Advancing the Human Rights to Water and Sanitation under International Law: Human rights vs. investor rights.

AuthorLark, David

Reading Time: 7 minutes

While international mechanisms are increasingly recognizing the human rights to water and sanitation, states must take action too.

Concerns about the human rights to water and sanitation (HRWS) under international law have gained increasing attention in recent years. In Canada, ongoing water advisories within Indigenous communities prompted a 2014 Human Rights Watch report. The report admonished the Canadian government for being "in violation of a range of international human rights obligations toward First Nations peoples and communities". In response, the federal Liberal Party's 2015 campaign promised to end these advisories by the end of March 2021. A recent report by the Auditor General Karen Hogan acknowledged the government's failure to meet this promise. Ms. Hogan stated she was 'very concerned and honestly disheartened that this longstanding issue is still not resolved'.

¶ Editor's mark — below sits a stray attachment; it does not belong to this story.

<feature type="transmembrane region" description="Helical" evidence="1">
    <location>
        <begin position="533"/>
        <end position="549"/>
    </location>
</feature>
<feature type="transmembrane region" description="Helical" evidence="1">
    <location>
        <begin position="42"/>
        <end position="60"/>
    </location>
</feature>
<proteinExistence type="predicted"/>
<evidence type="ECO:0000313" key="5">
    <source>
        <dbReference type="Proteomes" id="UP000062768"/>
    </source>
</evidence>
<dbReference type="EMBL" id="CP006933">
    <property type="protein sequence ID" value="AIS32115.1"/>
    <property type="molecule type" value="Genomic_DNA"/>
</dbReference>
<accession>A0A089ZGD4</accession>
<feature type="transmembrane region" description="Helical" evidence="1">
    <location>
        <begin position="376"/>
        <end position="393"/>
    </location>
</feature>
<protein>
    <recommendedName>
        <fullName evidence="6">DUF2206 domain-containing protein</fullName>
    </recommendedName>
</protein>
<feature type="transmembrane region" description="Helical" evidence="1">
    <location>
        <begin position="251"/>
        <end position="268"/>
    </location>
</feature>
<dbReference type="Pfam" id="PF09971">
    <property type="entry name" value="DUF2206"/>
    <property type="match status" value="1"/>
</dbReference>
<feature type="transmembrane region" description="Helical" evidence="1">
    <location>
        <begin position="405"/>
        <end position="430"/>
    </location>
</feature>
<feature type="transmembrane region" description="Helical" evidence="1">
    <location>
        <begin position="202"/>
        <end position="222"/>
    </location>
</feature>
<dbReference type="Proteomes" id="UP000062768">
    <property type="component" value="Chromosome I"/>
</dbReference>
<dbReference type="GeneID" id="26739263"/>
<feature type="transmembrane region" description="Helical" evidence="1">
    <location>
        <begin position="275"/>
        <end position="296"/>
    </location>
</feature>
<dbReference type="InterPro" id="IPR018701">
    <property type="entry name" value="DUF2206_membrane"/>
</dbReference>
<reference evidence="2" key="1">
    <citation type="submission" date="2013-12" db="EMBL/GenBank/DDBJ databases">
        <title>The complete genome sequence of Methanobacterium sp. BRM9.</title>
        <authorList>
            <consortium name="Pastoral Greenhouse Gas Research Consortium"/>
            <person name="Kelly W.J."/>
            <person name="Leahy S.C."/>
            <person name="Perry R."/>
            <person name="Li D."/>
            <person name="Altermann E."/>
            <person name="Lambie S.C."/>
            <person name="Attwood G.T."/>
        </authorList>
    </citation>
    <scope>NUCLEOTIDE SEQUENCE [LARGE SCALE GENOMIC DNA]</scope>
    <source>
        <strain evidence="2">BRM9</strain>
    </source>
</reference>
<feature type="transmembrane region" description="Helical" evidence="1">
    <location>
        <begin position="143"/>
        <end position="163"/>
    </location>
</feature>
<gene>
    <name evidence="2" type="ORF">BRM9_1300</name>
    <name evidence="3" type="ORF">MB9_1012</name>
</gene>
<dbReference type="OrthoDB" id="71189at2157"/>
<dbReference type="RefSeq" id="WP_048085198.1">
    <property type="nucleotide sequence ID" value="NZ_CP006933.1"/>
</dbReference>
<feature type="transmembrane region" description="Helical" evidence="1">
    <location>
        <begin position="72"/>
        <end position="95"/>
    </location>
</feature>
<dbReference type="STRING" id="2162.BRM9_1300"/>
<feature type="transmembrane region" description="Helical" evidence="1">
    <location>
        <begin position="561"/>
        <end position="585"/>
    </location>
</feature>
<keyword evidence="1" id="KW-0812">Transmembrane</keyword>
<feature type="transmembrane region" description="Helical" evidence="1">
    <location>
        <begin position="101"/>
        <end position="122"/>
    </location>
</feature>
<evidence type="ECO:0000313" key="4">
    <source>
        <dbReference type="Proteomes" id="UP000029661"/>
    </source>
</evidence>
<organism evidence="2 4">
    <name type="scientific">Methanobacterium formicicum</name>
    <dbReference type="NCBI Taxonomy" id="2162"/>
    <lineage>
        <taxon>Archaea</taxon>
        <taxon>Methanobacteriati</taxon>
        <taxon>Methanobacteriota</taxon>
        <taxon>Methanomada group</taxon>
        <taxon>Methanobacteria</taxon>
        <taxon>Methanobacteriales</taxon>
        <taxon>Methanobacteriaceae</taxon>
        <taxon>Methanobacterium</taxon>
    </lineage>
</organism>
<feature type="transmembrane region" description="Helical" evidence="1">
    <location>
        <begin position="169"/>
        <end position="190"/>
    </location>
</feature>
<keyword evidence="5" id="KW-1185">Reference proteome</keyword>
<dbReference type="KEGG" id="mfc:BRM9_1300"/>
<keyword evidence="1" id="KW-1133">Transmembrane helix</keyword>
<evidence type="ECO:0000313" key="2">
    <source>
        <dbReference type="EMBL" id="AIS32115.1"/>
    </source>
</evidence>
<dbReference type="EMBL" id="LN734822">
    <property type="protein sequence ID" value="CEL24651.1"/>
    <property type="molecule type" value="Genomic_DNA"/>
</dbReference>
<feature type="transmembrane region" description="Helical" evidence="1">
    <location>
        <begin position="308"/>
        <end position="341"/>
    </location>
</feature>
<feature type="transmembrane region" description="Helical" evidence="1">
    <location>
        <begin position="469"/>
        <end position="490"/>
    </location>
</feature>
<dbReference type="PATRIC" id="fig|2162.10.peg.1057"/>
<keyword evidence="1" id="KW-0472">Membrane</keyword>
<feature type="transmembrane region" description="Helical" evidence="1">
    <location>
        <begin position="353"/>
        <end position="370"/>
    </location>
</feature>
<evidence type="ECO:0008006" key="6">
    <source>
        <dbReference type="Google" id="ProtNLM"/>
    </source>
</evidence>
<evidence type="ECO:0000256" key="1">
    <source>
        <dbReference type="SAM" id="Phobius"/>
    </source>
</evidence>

South of the border, a water contamination crisis in Flint, Michigan also garnered international attention in 2014. UN experts commented that the ongoing crisis in Flint 'illustrates the suffering and difficulties that flow from failing to recognize that water is a human right'. The same experts noted the intersection of the HRWS with the advancement of other human rights. As recent evidence shows, abuses to the HRWS disproportionately impact the most vulnerable and marginalized communities, even in the world's most 'developed' countries.

Globally, the lack of access to clean water and sanitation is an equally troubling concern. The World Health Organization (WHO) recently reported that "1 in 3 people globally do not have access to safe drinking water". The report notes that, as of 2019, 2.2 billion people do not have access to safely managed drinking water services, and 4.2 billion do not have access to safely managed sanitation services. The WHO further emphasized the added challenges of "[c]limate change, increasing water scarcity, population growth, demographic changes and urbanization" and remarked that "[b]y 2025, half of the world's population will be living in water-stressed areas".

Clearly the need to advance the HRWS is of ongoing and immediate importance. As discussed below, formal mechanisms of international law (such as international conventions) are increasingly recognizing the HRWS. However, at the same time, countries have legal obligations found within international trade and investment agreements. This article cautions that a...

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